December 2016 / January 2017
Diane Endres Ballweg Gallery (3rd Floor)
Mandy Rogers Horton Rise And Fall
The current body of art reflects on the ongoing construction of our lives and culture from eclectic and disparate sources. The combinations yield surprising harmonies as well as daunting tensions. We are in constant negotiations-- what should go, what will remain? All times are times of change in which something is lost, something gained. Systems and structures rise and fall or fall into disuse and await reclamation. The process is always, for all of us, ongoing. The work is unfinished and unfinishable.
In the two dimensional work, the process of collage parallels the process of composing both our physical lives and world views with pre-existing forms, language, and ideas. Likewise in the sculptural works, materials scavenged from demolition and construction sites have been repurposed, recombined. These fragments stitched together from varied origins afford unexpected beauty as well as tenuous inconsistencies.
Amy Bethel Strange Bones
According to legend, L.C. Smith and his brother Wilburt, of Smith Corona typewriters, originally owned a gun factory, but they got turned on to typewriters by a guy they brought in to improve their guns. The parts of a typewriter are surprisingly similar to those of a shotgun, so it was easy to start making typewriters, and they became incredibly successful at it and stopped making guns. There would be a “pen is mightier than the sword” lesson in there somewhere, except they really just cared about making more money.
Despite their chequered capitalist past, I really love typewriters. I take them apart—along with some adding machines and clocks and music boxes—and make new stuff. It’s fascinating to me to open up an old machine, see the insides, and learn how it works (girls didn’t get to take shop class when I was a kid). Some of the parts that you’d never see from the outside are so elegant, and I like the layers of dirt and grime and ink. To some it may be a sacrilege to “destroy” an antique, but to me it feels like I’m freeing the parts to get back into life and speak to the present.
I’m curious about the life of machines. They are often thought of as the opposite of humanity, and yet we create them. We adapt the shapes and functions of our instruments to our messy lives, and their workings reveal our social structures and the shoulders we stand upon, as well as our desire and confusion. Our lives are “processed” through machines of our own making—what if we could reshape machines to “unprocess” us?
Those are a few of the things I think about.
As for my history, I was born in Clayton, MO and lived the Midwest until I was almost nine, when my family moved Raleigh, NC (just a couple years after the final deadlines for desegregating the public schools). I fled after high school and studied and lived in the New York/New England area for a number of years before coming to Madison, where I have lived since 1990. I earned a BA in art and an MA and PhD in the psychology of creativity, with a concentration in women’s studies (all from radical, experimental schools you’ve probably never heard of). After several years as a painter/printmaker, I spent 16 years involved in the performing arts as an aerial dancer, choreographer, and neo-burlesque performance artist before focusing again on visual art, this time working in three and four dimensions.
SECOND FLOOR INSTALLATION
DARE (DictionARY of American Regional English): Words Count
JOAN HALL, CARRIE ROY, AND JULIE SCHNEBLY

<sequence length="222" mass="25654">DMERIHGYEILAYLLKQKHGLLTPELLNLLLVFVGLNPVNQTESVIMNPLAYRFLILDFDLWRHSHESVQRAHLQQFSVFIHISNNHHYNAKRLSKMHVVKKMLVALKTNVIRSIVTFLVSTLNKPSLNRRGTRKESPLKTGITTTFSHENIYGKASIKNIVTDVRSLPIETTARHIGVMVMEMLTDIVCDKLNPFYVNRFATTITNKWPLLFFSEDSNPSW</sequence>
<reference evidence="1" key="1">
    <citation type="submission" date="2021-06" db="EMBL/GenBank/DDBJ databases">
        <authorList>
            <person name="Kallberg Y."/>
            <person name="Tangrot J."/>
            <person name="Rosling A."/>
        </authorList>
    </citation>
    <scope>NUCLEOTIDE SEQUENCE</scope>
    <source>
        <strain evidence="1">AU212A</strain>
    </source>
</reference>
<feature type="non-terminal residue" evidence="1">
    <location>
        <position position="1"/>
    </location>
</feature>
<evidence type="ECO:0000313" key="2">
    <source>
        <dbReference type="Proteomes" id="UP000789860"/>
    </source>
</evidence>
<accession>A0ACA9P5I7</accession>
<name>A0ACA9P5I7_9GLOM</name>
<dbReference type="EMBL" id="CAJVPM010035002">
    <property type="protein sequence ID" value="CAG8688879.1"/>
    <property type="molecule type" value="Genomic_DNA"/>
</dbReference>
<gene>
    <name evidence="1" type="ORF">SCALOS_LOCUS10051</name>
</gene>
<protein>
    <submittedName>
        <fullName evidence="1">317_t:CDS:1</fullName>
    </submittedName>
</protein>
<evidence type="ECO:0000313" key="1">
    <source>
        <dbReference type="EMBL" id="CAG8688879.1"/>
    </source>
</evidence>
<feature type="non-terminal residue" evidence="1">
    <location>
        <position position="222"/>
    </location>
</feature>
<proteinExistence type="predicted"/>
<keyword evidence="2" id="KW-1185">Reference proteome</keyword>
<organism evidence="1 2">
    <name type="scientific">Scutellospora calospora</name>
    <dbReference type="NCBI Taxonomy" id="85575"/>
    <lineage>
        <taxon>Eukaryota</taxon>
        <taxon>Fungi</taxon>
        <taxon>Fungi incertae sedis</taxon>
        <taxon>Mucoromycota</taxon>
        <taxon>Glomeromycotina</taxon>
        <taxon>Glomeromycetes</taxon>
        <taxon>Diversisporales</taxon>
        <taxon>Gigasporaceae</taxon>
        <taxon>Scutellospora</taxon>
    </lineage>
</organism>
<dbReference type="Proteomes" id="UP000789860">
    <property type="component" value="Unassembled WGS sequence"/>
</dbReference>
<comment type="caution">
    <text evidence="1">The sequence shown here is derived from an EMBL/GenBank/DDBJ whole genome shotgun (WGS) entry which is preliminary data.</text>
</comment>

A RANTUM SCOOT THROUGH DARE
Words Count is a collaborative exploration of the vocabularies, statistics, and text in the Dictionary of American Regional English (DARE). Hall, Roy, and Schnebly travelled to the crossroads where lexicography, digital text analysis, and the visual arts meet to look at DARE in new ways. This rantum scoot* resulted in Roy’s interpretation of the data coming to life through her extraordinary works of art.
Carrie Roy, Ph.D., Artist, Text Analyst, and recent TEDx Speaker works at the intersections of art and computation. Roy, an alumna of Wisconsin Institute of Discovery’s Living Environments Laboratory group and UW-Madison’s Humanities Research Bridge, creates art that offers alternative data and information experiences. She is currently based out of Denver but works with groups across the country and is always interested in connecting with others to explore how humans engage with data, information, and ideas.
DARE is an ongoing reference work that documents words, phrases, and pronunciations that vary from one place to another place across the United States. Challenging the popular notion that our language has been "homogenized" by the media and our mobile population, DARE demonstrates that there are many thousands of differences that characterize the dialect regions of the U.S. The project has been based at UW–Madison for more than fifty years.
Joan Houston Hall, Ph.D., is Chief Editor Emerita of DARE and a nationally recognized expert in regional English. Now retired, Hall continues to volunteer her time to the DARE project as editor, administrator, fundraiser, speaker, writer, and researcher.
Julie Schnebly, Digital Text Specialist, has been with the project for nine years and prepares DARE’s research for publication in a wide variety of formats, including data sets and art exhibits.
*The term rantum scoot is an entry in DARE and means "An outing with no definite destination."
Jennifer Bastian How We Keep Our Fears
Work based on a series of questions about fear. Artist Jennifer Bastian conducted a survey on the emotional experience of Fear. Responses are compiled (anonymously) into an archive and installed as a part of an exhibition in the First Floor Display Space at Madison Public Library.
Call for Artists:
Central Library Art Shows: The next deadline for applications is February 5, 2017
Click here to apply